Solene Rauturier (goodonyou.eco) wrote this article explaining what Fast Fashion is, the impacts and how it started.
Clothes shopping used to be an occasional event – something that happened a few times a year when the seasons changed, or we outgrew what we had. But about 20 years ago something changed. Clothes became cheaper, trend cycles sped up and shopping became a form of entertainment. Enter Fast Fashion – and the global chains that now dominate our high streets and online. But what is Fast Fashion? And how does it impact people and planet?
It was all too good to be true. All these stores selling cool, trendy clothing you could buy with your loose change, wear once and then throw away. Suddenly everyone could afford to dress like their favourite celebrity, or wear the latest trends fresh from the catwalk.
Then in 2013 the world got a reality check when the Rana Plaza clothing manufacturing complex in Bangladesh collapsed, killing over 1,000 workers. That’s when consumers really started questioning Fast Fashion and wondering what was the true cost of those $5 t-shirts. If you’re reading this article, you’re probably already aware of Fast Fashion’s dark side, but it’s worth exploring how the industry got to this point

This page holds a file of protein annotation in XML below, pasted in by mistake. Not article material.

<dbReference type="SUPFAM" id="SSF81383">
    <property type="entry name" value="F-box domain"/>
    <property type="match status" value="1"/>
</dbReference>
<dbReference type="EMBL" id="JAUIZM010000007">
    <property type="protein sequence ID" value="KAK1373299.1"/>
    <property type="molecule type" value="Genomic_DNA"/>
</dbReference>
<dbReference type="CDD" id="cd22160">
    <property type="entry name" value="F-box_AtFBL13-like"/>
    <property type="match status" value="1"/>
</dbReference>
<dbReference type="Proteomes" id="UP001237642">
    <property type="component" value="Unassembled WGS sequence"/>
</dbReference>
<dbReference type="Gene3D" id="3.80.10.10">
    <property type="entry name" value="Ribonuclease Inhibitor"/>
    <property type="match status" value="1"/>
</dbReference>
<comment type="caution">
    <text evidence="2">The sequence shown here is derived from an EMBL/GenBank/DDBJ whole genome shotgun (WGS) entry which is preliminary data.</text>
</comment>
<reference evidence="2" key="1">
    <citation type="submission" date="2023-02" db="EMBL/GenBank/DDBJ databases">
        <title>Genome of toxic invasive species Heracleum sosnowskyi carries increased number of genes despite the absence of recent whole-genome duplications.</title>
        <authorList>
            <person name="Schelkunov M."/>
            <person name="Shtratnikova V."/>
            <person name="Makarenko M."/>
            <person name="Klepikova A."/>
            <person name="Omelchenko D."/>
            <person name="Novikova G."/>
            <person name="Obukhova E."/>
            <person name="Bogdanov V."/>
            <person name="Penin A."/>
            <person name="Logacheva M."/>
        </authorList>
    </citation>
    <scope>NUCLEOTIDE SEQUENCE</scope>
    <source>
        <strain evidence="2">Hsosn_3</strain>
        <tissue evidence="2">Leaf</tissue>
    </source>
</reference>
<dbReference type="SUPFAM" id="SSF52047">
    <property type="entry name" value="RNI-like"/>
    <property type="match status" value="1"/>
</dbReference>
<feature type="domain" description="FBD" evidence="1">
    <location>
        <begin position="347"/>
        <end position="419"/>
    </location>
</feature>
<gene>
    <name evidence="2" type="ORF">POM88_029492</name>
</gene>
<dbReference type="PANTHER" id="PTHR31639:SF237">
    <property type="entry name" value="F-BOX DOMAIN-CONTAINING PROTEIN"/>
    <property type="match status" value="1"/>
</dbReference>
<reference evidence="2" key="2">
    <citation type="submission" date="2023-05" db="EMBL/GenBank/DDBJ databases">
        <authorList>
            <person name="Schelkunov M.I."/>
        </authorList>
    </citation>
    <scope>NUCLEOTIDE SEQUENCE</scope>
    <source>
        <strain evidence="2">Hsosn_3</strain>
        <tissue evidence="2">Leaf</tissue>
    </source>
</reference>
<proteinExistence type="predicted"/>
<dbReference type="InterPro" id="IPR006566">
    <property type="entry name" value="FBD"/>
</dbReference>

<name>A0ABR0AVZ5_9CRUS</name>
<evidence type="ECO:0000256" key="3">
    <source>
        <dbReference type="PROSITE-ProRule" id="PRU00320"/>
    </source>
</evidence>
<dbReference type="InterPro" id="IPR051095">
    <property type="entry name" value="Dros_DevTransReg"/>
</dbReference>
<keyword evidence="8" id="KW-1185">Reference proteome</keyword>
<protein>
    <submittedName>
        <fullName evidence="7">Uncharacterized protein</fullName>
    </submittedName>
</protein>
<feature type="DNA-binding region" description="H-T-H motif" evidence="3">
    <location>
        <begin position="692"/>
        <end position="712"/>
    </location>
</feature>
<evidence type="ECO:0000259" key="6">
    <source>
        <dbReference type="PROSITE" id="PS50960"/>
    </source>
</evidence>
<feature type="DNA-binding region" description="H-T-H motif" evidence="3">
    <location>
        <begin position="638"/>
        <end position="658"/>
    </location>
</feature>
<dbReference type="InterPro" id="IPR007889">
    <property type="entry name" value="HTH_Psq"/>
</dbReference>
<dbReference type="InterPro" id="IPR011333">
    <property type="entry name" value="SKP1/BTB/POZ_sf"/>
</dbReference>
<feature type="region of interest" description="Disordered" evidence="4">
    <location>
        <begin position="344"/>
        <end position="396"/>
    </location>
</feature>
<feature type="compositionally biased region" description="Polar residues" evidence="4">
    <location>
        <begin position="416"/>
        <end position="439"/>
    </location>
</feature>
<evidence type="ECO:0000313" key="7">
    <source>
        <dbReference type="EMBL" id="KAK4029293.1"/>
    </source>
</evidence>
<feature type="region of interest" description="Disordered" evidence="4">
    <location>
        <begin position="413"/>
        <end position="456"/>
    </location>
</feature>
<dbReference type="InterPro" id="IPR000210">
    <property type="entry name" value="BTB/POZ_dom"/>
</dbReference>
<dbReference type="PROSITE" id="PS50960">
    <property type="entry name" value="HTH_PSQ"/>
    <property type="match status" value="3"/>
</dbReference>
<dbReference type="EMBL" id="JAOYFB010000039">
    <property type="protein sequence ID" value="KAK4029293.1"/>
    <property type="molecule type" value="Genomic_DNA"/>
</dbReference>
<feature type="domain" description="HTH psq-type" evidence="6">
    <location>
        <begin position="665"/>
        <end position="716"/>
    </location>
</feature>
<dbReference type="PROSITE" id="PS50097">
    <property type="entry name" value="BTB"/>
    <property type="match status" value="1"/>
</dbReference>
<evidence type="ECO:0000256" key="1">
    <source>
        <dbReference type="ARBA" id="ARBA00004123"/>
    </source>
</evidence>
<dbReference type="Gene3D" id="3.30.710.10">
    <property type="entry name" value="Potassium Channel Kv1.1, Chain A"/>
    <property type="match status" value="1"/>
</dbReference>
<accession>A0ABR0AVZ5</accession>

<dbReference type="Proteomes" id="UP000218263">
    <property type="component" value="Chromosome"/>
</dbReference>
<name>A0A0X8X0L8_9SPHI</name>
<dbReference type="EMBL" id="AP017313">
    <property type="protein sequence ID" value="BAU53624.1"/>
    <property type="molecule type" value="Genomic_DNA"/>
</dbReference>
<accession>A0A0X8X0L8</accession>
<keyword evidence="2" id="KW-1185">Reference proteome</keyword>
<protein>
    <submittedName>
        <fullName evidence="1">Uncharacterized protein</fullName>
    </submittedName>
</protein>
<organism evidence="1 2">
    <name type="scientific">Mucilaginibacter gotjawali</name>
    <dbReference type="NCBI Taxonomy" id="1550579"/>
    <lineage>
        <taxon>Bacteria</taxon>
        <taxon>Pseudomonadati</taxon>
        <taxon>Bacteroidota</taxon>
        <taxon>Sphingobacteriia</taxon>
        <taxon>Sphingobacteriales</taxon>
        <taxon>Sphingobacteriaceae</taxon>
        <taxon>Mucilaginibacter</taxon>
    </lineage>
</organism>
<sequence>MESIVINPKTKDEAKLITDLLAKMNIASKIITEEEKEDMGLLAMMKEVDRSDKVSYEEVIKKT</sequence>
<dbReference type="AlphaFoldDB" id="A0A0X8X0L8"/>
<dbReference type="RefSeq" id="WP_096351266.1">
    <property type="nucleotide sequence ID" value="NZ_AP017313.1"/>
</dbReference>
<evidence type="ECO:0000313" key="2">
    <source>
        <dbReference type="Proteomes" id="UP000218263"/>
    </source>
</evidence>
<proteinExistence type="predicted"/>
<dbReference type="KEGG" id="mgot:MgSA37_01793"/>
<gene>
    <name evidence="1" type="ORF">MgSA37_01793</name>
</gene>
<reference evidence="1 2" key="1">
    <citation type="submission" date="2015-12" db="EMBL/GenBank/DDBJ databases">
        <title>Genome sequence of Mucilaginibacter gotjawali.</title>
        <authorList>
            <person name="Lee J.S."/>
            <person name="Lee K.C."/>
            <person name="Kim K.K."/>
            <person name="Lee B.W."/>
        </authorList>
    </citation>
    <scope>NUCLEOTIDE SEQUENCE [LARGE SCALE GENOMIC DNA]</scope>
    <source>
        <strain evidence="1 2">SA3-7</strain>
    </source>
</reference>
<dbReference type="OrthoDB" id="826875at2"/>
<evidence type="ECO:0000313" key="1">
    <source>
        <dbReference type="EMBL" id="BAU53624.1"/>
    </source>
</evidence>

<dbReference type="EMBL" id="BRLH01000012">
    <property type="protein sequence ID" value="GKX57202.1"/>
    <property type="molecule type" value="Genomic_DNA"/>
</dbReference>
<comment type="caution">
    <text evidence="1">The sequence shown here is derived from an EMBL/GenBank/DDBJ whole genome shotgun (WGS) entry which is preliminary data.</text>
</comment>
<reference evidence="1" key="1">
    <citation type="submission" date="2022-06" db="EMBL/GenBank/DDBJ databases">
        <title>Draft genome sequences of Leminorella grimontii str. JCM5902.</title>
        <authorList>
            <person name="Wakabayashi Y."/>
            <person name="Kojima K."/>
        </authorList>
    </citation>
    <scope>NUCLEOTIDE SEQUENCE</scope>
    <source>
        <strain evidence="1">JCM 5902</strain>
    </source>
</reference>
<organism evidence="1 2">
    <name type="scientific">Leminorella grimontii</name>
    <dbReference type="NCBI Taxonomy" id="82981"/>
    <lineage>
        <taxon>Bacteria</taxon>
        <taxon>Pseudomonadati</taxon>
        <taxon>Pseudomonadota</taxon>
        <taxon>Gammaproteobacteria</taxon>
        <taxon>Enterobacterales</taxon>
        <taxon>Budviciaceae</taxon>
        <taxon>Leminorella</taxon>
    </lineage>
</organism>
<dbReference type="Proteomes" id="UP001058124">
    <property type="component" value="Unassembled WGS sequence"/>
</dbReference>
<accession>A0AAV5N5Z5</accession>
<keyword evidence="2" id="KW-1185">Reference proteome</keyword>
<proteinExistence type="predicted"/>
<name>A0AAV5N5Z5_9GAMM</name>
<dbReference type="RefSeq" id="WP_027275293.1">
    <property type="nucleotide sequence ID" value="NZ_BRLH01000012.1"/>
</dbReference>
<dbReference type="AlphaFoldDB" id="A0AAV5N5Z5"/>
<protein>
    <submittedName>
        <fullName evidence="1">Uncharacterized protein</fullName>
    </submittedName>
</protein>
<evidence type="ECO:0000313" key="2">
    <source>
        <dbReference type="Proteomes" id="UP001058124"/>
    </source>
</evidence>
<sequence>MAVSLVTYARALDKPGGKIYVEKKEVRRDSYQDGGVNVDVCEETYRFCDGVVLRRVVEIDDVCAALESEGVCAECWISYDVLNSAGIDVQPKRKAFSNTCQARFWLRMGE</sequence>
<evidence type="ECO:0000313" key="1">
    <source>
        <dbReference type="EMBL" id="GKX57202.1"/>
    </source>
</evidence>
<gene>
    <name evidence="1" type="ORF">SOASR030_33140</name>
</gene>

Fast fashion can be defined as cheap, trendy clothing, that samples ideas from the catwalk or celebrity culture and turns them into garments in high street stores at breakneck speed.
How did Fast Fashion happen?
To understand how Fast Fashion came to be, we need to rewind a tiny bit. Before the 1800s, fashion was slow. You had to source your own materials like wool or leather, prepare them, weave them and then make the clothes.
The Industrial Revolution introduced new technology – like the sewing machine. Clothes became easier, quicker and cheaper to make. Dressmaking shops emerged to cater for the middle classes.
A lot of these dressmaking shops used teams of garment workers or home workers. It was around this time that sweatshops emerged, along with some familiar safety issues. The first major garment factory disaster was when fire broke out in New York’s Triangle Shirtwaist Factory in 1911. It claimed the lives of 146 garment workers, many of whom were young, female immigrants.
By the 1960s and 70s, young people were creating new trends and clothing became a form of personal expression, but there was still a distinction between high fashion and high street.
In the late 1990s and 2000s, low-cost fashion reached its zenith. Online shopping took off, and Fast Fashion retailers like H&M, Zara and Topshop took over the high street. These brands took the looks and design elements from the top fashion houses and reproduced them quickly and cheaply. With everyone now able to shop for on-trend clothes whenever they wanted, it’s easy to understand how the phenomenon caught on.
What’s the impact of Fast Fashion?